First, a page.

I have never seen this. They don't say this. That's the real bullshit doublespeak. Stallman is honest and straightforward about his goals, and you use that honesty to not only attack him, which is fair enough, but to use his honesty to say he is being dishonest. It is you who is being dishonest. Why aren't you attacking companies who don't say "Our #1 priority is making profits for the billionaires who own a majority of our stock, the quality of our products reflects this concern". That's the truth, that's the agenda, but you say nothing about this. Stallman is honest about his agenda, and you use his honesty not to attack him because you disagree, which is fair enough, but use it to call him dishonest, which is ridiculous.

I don't think you're justified in reading in your own definition of "best", when RMS defines it himself right there in your quote. If you're prepared to agree that the best possible chocolate mousse is probably "good" in ways that are incomparable to the best possible steam locomotive, then all you have in your comment here is misleading rhetoric.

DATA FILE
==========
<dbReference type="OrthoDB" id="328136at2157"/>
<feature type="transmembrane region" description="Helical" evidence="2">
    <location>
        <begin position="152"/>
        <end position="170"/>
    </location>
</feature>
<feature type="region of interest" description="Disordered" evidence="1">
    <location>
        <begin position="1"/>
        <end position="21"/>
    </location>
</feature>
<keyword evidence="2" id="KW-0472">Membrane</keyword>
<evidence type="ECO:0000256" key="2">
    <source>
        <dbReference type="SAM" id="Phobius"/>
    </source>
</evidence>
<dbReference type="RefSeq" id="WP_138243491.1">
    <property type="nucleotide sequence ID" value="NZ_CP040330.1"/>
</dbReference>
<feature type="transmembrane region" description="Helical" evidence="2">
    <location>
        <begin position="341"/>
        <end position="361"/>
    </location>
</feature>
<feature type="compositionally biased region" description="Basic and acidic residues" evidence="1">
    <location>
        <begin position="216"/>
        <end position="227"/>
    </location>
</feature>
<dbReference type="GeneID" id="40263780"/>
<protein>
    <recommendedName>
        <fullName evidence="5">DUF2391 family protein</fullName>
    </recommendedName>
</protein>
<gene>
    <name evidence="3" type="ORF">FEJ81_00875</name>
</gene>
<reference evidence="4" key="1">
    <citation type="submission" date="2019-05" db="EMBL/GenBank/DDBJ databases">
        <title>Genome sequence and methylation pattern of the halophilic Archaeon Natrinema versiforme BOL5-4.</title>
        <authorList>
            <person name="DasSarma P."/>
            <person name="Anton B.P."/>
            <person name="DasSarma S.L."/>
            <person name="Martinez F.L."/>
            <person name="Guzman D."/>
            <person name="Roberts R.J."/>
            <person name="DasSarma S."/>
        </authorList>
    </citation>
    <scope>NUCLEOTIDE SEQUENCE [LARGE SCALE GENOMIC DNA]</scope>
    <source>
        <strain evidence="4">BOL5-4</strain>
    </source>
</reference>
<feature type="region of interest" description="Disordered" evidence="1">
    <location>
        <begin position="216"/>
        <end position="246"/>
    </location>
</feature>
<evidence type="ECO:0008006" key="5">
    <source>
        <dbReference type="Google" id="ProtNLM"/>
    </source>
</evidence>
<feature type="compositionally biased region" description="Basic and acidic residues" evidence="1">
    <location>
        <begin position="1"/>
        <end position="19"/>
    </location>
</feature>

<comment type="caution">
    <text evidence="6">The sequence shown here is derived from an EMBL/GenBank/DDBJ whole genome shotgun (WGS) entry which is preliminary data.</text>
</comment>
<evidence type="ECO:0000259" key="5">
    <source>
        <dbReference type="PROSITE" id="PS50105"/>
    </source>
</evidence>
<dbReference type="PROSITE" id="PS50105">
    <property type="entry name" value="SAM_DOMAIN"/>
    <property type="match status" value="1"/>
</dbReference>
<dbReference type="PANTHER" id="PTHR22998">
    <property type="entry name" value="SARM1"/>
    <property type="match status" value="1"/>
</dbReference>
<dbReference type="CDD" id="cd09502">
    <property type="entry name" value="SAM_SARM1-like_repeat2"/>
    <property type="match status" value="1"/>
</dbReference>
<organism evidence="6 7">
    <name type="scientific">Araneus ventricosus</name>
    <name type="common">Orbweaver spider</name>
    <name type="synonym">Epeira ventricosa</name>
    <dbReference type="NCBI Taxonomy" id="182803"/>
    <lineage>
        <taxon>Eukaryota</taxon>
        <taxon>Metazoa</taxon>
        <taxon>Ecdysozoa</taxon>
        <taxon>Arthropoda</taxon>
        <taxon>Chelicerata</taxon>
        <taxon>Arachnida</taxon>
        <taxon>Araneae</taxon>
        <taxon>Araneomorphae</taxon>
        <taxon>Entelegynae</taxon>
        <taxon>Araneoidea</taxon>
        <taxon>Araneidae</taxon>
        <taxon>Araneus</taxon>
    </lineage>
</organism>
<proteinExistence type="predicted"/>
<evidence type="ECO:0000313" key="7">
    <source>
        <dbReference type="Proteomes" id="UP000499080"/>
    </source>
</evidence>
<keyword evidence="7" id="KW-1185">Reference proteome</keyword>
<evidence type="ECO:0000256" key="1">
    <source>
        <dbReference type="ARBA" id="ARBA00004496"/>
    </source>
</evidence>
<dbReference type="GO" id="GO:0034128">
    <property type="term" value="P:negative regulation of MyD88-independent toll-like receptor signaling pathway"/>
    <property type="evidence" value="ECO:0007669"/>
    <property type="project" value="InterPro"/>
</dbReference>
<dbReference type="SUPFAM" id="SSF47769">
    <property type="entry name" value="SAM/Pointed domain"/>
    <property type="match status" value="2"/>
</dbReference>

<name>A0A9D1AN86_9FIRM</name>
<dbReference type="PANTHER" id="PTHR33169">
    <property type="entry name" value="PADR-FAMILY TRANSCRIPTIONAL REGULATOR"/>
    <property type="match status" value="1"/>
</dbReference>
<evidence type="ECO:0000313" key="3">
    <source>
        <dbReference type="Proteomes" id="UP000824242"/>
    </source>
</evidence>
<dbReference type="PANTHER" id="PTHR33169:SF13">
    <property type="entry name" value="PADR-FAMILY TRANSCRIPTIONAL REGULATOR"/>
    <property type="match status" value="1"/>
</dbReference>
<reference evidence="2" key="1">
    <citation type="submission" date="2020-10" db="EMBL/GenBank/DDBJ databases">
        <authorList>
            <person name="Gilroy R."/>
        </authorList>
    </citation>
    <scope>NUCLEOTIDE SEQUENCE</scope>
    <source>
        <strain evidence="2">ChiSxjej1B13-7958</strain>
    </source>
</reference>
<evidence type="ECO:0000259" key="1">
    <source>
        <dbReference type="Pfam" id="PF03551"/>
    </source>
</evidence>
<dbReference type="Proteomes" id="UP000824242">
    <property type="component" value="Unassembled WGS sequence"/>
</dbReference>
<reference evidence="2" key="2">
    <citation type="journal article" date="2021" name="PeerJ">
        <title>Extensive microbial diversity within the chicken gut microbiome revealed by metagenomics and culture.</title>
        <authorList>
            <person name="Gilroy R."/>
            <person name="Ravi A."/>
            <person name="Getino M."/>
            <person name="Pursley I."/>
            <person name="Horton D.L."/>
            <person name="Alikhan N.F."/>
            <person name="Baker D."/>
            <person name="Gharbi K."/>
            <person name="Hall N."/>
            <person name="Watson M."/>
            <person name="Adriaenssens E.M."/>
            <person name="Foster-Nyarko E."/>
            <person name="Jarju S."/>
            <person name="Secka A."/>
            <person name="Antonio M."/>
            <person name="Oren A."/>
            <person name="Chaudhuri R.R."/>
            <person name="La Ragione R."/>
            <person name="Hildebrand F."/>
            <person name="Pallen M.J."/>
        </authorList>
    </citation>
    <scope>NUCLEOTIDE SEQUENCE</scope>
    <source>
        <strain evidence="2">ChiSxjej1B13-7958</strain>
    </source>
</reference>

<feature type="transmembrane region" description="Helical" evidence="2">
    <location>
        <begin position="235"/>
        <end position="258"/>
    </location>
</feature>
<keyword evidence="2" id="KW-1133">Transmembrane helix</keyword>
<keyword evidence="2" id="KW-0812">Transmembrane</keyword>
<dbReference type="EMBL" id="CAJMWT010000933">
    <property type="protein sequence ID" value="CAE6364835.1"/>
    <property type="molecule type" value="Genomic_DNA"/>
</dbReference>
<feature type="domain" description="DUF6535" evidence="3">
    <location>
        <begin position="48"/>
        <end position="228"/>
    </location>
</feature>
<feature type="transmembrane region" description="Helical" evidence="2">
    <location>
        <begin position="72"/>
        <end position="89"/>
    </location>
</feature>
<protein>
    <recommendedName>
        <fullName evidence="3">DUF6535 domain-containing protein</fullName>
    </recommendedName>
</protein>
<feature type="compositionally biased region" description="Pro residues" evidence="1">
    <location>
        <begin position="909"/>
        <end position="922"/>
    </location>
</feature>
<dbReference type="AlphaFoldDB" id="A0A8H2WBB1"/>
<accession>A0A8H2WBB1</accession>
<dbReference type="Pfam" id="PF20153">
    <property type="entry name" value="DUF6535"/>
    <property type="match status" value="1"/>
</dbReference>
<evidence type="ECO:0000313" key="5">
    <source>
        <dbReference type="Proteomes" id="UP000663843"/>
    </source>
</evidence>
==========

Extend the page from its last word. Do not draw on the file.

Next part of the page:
Kind of funny to then sign off with

> I'm not sharing my opinion of whether this is good or bad; I just dislike bs

the thing is, words have meanings. Writing

   we want to create the best X (*)
   * NB: not the best

   we want the best X (redefinition of best)
is bs

Finding mangling language to deceive dumb is orthogonal to my opinion of the political goals of the gnu foundation.

"Best" means "most optimized for some utility function". It always requires the utility function to be defined, and there's always an infinite array of conflicting utility functions that could be used -- that's the nature of "best".

Stallman is, quite properly, clearly addressing the relevant utility function. This may differ from your preferred utility function, but that doesn't make RMS's definition a "redefinition of best".

How is it a "redefinition" of best? What was the original definition? Unless you add some qualifier, "best" for a software project doesn't have any kind of objective definition. For a company it might be "most profitable", for a newbie it might be "easiest to use", etc. There are a ton of criteria that can go into it. RMS helpfully explains in broad terms what in his opinion would constitute the "best Emacs".